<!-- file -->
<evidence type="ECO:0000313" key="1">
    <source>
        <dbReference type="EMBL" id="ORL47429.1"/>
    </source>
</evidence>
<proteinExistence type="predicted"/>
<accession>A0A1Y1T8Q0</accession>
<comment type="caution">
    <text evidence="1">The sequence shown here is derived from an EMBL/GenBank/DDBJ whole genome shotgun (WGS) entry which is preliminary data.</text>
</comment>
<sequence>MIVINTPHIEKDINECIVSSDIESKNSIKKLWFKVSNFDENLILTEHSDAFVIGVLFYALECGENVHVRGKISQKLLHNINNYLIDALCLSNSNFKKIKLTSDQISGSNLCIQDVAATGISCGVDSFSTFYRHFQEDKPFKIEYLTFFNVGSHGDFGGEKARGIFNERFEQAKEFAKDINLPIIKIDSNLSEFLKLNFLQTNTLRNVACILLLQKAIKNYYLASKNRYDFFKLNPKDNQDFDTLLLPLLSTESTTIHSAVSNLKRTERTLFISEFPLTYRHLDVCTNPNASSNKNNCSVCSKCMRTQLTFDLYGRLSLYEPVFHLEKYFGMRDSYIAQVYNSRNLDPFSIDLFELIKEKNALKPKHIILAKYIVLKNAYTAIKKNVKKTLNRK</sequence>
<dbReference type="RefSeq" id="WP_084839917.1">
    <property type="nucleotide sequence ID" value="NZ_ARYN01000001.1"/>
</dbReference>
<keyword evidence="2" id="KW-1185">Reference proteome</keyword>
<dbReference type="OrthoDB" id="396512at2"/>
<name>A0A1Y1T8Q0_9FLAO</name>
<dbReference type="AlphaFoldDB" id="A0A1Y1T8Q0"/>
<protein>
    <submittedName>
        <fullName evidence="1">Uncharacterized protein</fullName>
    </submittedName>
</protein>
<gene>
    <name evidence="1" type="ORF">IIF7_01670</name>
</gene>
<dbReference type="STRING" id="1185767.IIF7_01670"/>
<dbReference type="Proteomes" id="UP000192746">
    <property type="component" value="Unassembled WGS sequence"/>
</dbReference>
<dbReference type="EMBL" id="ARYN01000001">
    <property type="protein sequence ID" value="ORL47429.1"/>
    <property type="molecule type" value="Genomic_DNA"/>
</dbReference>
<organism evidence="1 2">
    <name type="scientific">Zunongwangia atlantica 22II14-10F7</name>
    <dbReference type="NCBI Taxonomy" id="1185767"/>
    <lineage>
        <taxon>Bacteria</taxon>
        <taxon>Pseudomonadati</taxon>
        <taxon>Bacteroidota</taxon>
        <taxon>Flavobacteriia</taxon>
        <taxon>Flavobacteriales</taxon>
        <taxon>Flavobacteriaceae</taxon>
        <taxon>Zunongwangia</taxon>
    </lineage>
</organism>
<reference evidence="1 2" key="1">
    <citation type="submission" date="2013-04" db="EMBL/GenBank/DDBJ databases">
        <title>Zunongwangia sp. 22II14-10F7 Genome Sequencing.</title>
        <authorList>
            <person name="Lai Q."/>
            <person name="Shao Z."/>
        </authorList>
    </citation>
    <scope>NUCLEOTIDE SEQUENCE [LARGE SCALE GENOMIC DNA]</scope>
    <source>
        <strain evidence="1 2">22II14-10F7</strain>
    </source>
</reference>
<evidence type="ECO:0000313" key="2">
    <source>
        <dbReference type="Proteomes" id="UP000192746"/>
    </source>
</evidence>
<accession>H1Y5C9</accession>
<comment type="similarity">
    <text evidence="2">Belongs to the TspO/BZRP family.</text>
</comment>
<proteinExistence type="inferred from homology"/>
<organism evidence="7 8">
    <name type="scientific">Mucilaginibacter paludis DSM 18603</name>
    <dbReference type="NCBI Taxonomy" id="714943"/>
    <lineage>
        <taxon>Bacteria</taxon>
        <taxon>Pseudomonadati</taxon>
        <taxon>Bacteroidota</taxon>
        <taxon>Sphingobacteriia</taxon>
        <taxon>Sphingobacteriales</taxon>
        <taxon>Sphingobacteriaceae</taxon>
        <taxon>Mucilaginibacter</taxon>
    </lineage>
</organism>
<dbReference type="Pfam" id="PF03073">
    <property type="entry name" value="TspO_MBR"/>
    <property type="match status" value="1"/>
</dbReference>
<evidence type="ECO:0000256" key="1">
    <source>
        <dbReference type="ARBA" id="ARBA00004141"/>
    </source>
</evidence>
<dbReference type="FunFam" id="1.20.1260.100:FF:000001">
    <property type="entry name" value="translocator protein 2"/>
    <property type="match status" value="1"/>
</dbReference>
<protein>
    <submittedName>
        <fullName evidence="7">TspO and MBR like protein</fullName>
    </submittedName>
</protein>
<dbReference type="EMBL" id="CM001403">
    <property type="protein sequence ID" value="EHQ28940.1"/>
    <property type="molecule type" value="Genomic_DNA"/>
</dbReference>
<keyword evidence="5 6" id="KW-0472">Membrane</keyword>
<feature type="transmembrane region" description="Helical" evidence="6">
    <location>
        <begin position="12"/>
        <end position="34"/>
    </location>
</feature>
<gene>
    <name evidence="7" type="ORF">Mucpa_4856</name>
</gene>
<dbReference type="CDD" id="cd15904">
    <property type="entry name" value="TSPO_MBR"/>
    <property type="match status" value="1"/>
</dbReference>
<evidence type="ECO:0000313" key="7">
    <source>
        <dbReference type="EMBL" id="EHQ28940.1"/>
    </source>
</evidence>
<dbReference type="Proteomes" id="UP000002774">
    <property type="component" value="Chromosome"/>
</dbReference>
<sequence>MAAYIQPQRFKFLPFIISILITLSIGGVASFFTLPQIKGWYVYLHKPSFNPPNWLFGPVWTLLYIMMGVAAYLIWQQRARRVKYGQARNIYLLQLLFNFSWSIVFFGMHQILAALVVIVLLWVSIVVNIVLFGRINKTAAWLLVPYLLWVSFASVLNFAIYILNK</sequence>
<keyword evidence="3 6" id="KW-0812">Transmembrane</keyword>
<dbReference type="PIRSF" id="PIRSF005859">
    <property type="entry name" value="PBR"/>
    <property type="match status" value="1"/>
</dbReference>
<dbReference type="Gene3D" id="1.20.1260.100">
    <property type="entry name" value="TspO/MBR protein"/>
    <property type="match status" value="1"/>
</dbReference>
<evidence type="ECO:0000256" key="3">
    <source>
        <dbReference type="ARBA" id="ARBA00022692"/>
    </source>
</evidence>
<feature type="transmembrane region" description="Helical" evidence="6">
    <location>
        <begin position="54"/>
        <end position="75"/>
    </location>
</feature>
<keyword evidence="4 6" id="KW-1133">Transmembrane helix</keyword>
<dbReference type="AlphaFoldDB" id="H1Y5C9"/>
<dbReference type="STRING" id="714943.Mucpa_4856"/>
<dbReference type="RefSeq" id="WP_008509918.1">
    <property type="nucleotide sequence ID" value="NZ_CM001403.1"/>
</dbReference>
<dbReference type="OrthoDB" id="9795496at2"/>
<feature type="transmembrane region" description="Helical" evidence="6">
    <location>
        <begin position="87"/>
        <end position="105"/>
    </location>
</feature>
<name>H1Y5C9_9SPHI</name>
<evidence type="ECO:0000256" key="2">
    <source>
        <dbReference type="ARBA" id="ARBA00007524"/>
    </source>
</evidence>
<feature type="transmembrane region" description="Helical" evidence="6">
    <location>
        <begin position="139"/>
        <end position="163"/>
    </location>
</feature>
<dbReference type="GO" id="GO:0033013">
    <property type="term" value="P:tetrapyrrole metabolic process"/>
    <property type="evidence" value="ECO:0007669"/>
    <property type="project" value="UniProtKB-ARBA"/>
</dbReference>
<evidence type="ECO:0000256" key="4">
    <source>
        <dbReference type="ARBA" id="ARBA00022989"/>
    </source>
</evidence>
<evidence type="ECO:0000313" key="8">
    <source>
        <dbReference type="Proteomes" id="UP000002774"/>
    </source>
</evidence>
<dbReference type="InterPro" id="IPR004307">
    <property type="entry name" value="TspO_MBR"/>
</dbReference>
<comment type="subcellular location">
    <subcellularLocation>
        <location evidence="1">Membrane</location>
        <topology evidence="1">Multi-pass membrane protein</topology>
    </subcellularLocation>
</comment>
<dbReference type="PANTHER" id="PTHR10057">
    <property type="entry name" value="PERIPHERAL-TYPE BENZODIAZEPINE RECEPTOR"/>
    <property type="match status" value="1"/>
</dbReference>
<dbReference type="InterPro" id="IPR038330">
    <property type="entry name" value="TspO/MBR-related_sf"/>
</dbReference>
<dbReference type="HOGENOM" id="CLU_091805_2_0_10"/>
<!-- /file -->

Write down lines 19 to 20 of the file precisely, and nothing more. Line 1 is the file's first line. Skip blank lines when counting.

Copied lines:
<protein>
    <submittedName>